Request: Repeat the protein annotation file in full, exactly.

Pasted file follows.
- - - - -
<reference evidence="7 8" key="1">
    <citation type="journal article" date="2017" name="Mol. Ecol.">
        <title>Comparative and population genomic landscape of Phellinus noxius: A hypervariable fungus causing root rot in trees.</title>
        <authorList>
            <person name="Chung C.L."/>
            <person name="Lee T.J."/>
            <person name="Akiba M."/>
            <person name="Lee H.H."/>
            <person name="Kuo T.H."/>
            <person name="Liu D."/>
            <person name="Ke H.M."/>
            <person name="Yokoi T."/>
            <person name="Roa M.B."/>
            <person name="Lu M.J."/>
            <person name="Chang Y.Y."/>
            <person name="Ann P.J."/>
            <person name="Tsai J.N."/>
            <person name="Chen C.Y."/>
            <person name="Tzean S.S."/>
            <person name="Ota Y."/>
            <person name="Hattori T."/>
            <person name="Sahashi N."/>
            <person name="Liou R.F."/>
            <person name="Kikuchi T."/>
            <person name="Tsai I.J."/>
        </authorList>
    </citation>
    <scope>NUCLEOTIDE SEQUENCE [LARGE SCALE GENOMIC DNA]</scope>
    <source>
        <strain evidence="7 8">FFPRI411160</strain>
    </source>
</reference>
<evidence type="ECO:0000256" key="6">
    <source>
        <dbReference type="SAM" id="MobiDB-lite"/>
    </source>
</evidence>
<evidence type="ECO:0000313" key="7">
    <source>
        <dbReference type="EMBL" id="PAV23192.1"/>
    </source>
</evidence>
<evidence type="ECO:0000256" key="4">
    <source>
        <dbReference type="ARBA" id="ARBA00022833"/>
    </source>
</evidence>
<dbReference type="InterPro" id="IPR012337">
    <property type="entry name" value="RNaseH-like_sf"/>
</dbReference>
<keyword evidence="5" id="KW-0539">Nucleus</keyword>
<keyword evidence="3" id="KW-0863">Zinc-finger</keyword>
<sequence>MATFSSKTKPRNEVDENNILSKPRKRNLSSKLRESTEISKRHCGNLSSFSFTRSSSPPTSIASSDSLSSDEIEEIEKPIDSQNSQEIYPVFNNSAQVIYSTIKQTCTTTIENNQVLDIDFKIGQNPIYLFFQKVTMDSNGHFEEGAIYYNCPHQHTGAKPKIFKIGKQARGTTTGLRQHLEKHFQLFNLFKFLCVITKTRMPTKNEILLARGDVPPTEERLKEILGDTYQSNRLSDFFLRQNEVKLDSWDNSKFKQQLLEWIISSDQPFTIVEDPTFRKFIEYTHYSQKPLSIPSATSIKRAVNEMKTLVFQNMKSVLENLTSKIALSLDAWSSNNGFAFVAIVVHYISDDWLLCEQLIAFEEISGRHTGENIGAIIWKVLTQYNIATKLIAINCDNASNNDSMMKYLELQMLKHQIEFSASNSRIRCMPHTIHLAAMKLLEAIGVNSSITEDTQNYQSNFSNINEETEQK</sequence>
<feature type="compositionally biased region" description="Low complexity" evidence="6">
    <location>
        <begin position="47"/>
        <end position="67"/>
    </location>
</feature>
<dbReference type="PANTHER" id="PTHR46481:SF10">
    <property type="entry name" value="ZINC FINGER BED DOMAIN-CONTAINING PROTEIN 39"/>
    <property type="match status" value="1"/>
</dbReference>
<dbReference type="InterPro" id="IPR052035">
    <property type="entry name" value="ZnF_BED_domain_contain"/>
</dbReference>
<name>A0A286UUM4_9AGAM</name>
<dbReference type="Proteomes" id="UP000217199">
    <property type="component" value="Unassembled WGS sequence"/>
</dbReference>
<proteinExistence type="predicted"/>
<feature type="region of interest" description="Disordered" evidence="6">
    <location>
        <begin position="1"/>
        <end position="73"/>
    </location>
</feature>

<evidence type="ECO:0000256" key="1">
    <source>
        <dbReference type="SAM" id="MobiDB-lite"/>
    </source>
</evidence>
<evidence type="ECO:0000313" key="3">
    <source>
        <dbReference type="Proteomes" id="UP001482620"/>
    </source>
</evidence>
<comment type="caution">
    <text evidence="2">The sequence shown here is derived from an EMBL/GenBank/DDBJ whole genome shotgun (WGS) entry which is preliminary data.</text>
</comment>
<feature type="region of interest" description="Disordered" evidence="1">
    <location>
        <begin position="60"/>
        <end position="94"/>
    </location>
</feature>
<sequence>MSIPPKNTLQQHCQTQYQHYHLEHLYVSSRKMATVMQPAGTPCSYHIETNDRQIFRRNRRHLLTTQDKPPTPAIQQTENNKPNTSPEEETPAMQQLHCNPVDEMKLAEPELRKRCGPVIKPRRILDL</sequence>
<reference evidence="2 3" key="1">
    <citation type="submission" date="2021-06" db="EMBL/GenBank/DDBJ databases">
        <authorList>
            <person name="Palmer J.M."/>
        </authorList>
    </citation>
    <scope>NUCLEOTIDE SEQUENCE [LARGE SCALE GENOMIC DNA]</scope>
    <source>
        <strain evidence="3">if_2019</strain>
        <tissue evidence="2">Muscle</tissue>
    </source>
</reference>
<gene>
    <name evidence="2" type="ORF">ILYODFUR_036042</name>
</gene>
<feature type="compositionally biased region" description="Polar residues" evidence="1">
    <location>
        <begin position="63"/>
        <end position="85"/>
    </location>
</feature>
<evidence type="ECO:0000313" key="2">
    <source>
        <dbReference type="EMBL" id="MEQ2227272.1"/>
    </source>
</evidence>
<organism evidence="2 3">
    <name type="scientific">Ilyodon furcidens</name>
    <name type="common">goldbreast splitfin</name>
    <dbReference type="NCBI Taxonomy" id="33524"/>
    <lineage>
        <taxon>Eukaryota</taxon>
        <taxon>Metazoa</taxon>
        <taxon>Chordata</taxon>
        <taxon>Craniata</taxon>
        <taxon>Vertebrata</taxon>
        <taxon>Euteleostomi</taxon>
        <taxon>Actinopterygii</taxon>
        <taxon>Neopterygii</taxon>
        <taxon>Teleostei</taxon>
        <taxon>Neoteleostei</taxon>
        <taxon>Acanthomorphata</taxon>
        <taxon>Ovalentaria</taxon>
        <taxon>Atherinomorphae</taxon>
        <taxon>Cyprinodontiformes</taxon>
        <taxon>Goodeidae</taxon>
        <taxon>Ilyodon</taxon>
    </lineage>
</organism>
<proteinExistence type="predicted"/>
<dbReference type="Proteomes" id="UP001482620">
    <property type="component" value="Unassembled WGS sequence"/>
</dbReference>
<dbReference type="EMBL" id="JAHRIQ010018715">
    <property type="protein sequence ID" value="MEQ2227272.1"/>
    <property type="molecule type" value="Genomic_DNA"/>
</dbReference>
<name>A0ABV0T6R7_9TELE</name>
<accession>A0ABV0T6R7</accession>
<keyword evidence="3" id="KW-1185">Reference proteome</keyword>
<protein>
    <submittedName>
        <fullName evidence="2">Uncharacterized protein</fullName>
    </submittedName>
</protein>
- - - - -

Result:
<reference evidence="7 8" key="1">
    <citation type="journal article" date="2017" name="Mol. Ecol.">
        <title>Comparative and population genomic landscape of Phellinus noxius: A hypervariable fungus causing root rot in trees.</title>
        <authorList>
            <person name="Chung C.L."/>
            <person name="Lee T.J."/>
            <person name="Akiba M."/>
            <person name="Lee H.H."/>
            <person name="Kuo T.H."/>
            <person name="Liu D."/>
            <person name="Ke H.M."/>
            <person name="Yokoi T."/>
            <person name="Roa M.B."/>
            <person name="Lu M.J."/>
            <person name="Chang Y.Y."/>
            <person name="Ann P.J."/>
            <person name="Tsai J.N."/>
            <person name="Chen C.Y."/>
            <person name="Tzean S.S."/>
            <person name="Ota Y."/>
            <person name="Hattori T."/>
            <person name="Sahashi N."/>
            <person name="Liou R.F."/>
            <person name="Kikuchi T."/>
            <person name="Tsai I.J."/>
        </authorList>
    </citation>
    <scope>NUCLEOTIDE SEQUENCE [LARGE SCALE GENOMIC DNA]</scope>
    <source>
        <strain evidence="7 8">FFPRI411160</strain>
    </source>
</reference>
<evidence type="ECO:0000256" key="6">
    <source>
        <dbReference type="SAM" id="MobiDB-lite"/>
    </source>
</evidence>
<evidence type="ECO:0000313" key="7">
    <source>
        <dbReference type="EMBL" id="PAV23192.1"/>
    </source>
</evidence>
<evidence type="ECO:0000256" key="4">
    <source>
        <dbReference type="ARBA" id="ARBA00022833"/>
    </source>
</evidence>
<dbReference type="InterPro" id="IPR012337">
    <property type="entry name" value="RNaseH-like_sf"/>
</dbReference>
<keyword evidence="5" id="KW-0539">Nucleus</keyword>
<keyword evidence="3" id="KW-0863">Zinc-finger</keyword>
<sequence>MATFSSKTKPRNEVDENNILSKPRKRNLSSKLRESTEISKRHCGNLSSFSFTRSSSPPTSIASSDSLSSDEIEEIEKPIDSQNSQEIYPVFNNSAQVIYSTIKQTCTTTIENNQVLDIDFKIGQNPIYLFFQKVTMDSNGHFEEGAIYYNCPHQHTGAKPKIFKIGKQARGTTTGLRQHLEKHFQLFNLFKFLCVITKTRMPTKNEILLARGDVPPTEERLKEILGDTYQSNRLSDFFLRQNEVKLDSWDNSKFKQQLLEWIISSDQPFTIVEDPTFRKFIEYTHYSQKPLSIPSATSIKRAVNEMKTLVFQNMKSVLENLTSKIALSLDAWSSNNGFAFVAIVVHYISDDWLLCEQLIAFEEISGRHTGENIGAIIWKVLTQYNIATKLIAINCDNASNNDSMMKYLELQMLKHQIEFSASNSRIRCMPHTIHLAAMKLLEAIGVNSSITEDTQNYQSNFSNINEETEQK</sequence>
<feature type="compositionally biased region" description="Low complexity" evidence="6">
    <location>
        <begin position="47"/>
        <end position="67"/>
    </location>
</feature>
<dbReference type="PANTHER" id="PTHR46481:SF10">
    <property type="entry name" value="ZINC FINGER BED DOMAIN-CONTAINING PROTEIN 39"/>
    <property type="match status" value="1"/>
</dbReference>
<dbReference type="InterPro" id="IPR052035">
    <property type="entry name" value="ZnF_BED_domain_contain"/>
</dbReference>
<name>A0A286UUM4_9AGAM</name>
<dbReference type="Proteomes" id="UP000217199">
    <property type="component" value="Unassembled WGS sequence"/>
</dbReference>
<proteinExistence type="predicted"/>
<feature type="region of interest" description="Disordered" evidence="6">
    <location>
        <begin position="1"/>
        <end position="73"/>
    </location>
</feature>

<evidence type="ECO:0000256" key="1">
    <source>
        <dbReference type="SAM" id="MobiDB-lite"/>
    </source>
</evidence>
<evidence type="ECO:0000313" key="3">
    <source>
        <dbReference type="Proteomes" id="UP001482620"/>
    </source>
</evidence>
<comment type="caution">
    <text evidence="2">The sequence shown here is derived from an EMBL/GenBank/DDBJ whole genome shotgun (WGS) entry which is preliminary data.</text>
</comment>
<feature type="region of interest" description="Disordered" evidence="1">
    <location>
        <begin position="60"/>
        <end position="94"/>
    </location>
</feature>
<sequence>MSIPPKNTLQQHCQTQYQHYHLEHLYVSSRKMATVMQPAGTPCSYHIETNDRQIFRRNRRHLLTTQDKPPTPAIQQTENNKPNTSPEEETPAMQQLHCNPVDEMKLAEPELRKRCGPVIKPRRILDL</sequence>
<reference evidence="2 3" key="1">
    <citation type="submission" date="2021-06" db="EMBL/GenBank/DDBJ databases">
        <authorList>
            <person name="Palmer J.M."/>
        </authorList>
    </citation>
    <scope>NUCLEOTIDE SEQUENCE [LARGE SCALE GENOMIC DNA]</scope>
    <source>
        <strain evidence="3">if_2019</strain>
        <tissue evidence="2">Muscle</tissue>
    </source>
</reference>
<gene>
    <name evidence="2" type="ORF">ILYODFUR_036042</name>
</gene>
<feature type="compositionally biased region" description="Polar residues" evidence="1">
    <location>
        <begin position="63"/>
        <end position="85"/>
    </location>
</feature>
<evidence type="ECO:0000313" key="2">
    <source>
        <dbReference type="EMBL" id="MEQ2227272.1"/>
    </source>
</evidence>
<organism evidence="2 3">
    <name type="scientific">Ilyodon furcidens</name>
    <name type="common">goldbreast splitfin</name>
    <dbReference type="NCBI Taxonomy" id="33524"/>
    <lineage>
        <taxon>Eukaryota</taxon>
        <taxon>Metazoa</taxon>
        <taxon>Chordata</taxon>
        <taxon>Craniata</taxon>
        <taxon>Vertebrata</taxon>
        <taxon>Euteleostomi</taxon>
        <taxon>Actinopterygii</taxon>
        <taxon>Neopterygii</taxon>
        <taxon>Teleostei</taxon>
        <taxon>Neoteleostei</taxon>
        <taxon>Acanthomorphata</taxon>
        <taxon>Ovalentaria</taxon>
        <taxon>Atherinomorphae</taxon>
        <taxon>Cyprinodontiformes</taxon>
        <taxon>Goodeidae</taxon>
        <taxon>Ilyodon</taxon>
    </lineage>
</organism>
<proteinExistence type="predicted"/>
<dbReference type="Proteomes" id="UP001482620">
    <property type="component" value="Unassembled WGS sequence"/>
</dbReference>
<dbReference type="EMBL" id="JAHRIQ010018715">
    <property type="protein sequence ID" value="MEQ2227272.1"/>
    <property type="molecule type" value="Genomic_DNA"/>
</dbReference>
<name>A0ABV0T6R7_9TELE</name>
<accession>A0ABV0T6R7</accession>
<keyword evidence="3" id="KW-1185">Reference proteome</keyword>
<protein>
    <submittedName>
        <fullName evidence="2">Uncharacterized protein</fullName>
    </submittedName>
</protein>